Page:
Processed Sausage Items

Sausage has a long history, dating as far back as ancient Greece. Sausage-making became the preferred processing method of domesticated livestock and allowed the use of the entire animal. Once preservation with salt, spices and smoking was discovered, the shelf-life of sausage was extended; sausage then became a staple in Europe. In warm climates, it was typically dried. In colder climates, it could be kept fresh in the winter months and was smoked for preservation in the summer months. Today, the tradition continues predominantly in Europe but now in the Americas as well.

The categories of sausage are seemingly endless ranging from ethnic-style Italian sausage to American-style bologna; this huge array of categories offers variety and flexibility—and a great alternative to the everyday meal. Below is a sample of what sausage has to offer:

Ethnic Meal-focused Traditional American Dried Fruit/Vegetable
Italian Dinner Bologna Salami Apple
Dutch Breakfast Franks Pepperoni Garlic
German Whole Hog Wieners Cervelat Celery
Polish Summer Hot dogs Thuringer Tomato

Today, the production of sausage consists of comminuting the meat (grinding, chopping, dicing, or emulsifying), seasoning and blending. The blended meat is then stuffed into numerous types of casings: natural, cellulose, collagen, fibrous, or synthetic. Often sold fresh, sausage can also be cooked, smoked, cured, fermented, or dried and is available in many forms, including links, chubs, ropes, patties, loaves, and even bulk.

The misconception of sausage products is that it is made up of the “left-over” parts of an animal. This mistaken belief couldn’t be farther from the truth. In fact, sausage must adhere to strict specifications and regulations. While it can consist of mixed species (e.g., beef and pork), stringent labeling specifications require precise wording to identify the amount of meat content in a product (see Scale Label examples below).

Scale Label Recommendation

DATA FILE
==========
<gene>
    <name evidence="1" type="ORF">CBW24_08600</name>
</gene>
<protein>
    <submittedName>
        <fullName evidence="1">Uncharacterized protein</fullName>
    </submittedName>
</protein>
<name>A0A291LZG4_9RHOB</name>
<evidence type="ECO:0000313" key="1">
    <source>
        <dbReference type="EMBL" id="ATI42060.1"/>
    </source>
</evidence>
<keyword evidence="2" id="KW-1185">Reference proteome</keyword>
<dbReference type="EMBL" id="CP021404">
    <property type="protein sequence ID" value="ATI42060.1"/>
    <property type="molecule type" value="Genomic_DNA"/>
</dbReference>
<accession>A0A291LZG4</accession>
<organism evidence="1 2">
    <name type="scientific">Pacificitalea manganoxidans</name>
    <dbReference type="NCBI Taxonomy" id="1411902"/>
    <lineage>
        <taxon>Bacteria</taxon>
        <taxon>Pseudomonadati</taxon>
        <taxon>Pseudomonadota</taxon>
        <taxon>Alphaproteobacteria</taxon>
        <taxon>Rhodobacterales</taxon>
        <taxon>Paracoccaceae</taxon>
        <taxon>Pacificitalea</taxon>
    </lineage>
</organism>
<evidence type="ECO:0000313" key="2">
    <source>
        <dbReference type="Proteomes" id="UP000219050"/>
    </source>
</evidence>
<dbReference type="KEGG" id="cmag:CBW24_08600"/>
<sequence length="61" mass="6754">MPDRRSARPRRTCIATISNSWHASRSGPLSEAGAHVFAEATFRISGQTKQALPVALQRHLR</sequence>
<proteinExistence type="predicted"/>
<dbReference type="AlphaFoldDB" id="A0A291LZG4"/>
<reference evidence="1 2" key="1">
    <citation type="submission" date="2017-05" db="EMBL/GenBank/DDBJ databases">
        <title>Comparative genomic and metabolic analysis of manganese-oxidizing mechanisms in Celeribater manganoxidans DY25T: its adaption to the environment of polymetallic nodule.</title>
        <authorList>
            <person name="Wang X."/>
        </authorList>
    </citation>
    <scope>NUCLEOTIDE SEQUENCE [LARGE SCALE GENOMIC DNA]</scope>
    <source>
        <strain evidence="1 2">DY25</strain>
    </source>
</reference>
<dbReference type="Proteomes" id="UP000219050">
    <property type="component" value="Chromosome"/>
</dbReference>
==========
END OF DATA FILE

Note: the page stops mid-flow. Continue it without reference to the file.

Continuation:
This section is only applicable to the product name component of a label.

The 2014 URMIS System update recommends that three lines be utilized on a scale label. For minimally processed meat cuts—or fresh whole muscle cuts, the recommended format is: Line 1 – Common Name; Line 2 – Characteristics; Line 3 – Ideal Preparation Method. The recommended format for processed products is to utilize all three lines for the product name (see Scale Label examples). This new format will:

Processed Sausage Scale Labels
Processed Sausage Scale Labels Example 2

The new Processed Sausage Application (see link below) provides a comprehensive list of the most popular random-weight processed sausage items. Most retailers will sell only a limited list of these items. The application offers the option to download item information; the downloaded information can then be edited to include only the retailer’s specific items. Typically, the supplier will have the correct name listed in the principal display panel of the product label. Using the product label name as a guideline, a scale label list can easily be created and cross-referenced to PLUs/SLUs and UPCs.

Processed Sausage Universal Product Codes are maintained as an ongoing effort to provide standards. As the industry transitions to global standards, UPCs and names will remain a viable part of the standard.

Click here to view the Processed Sausage Application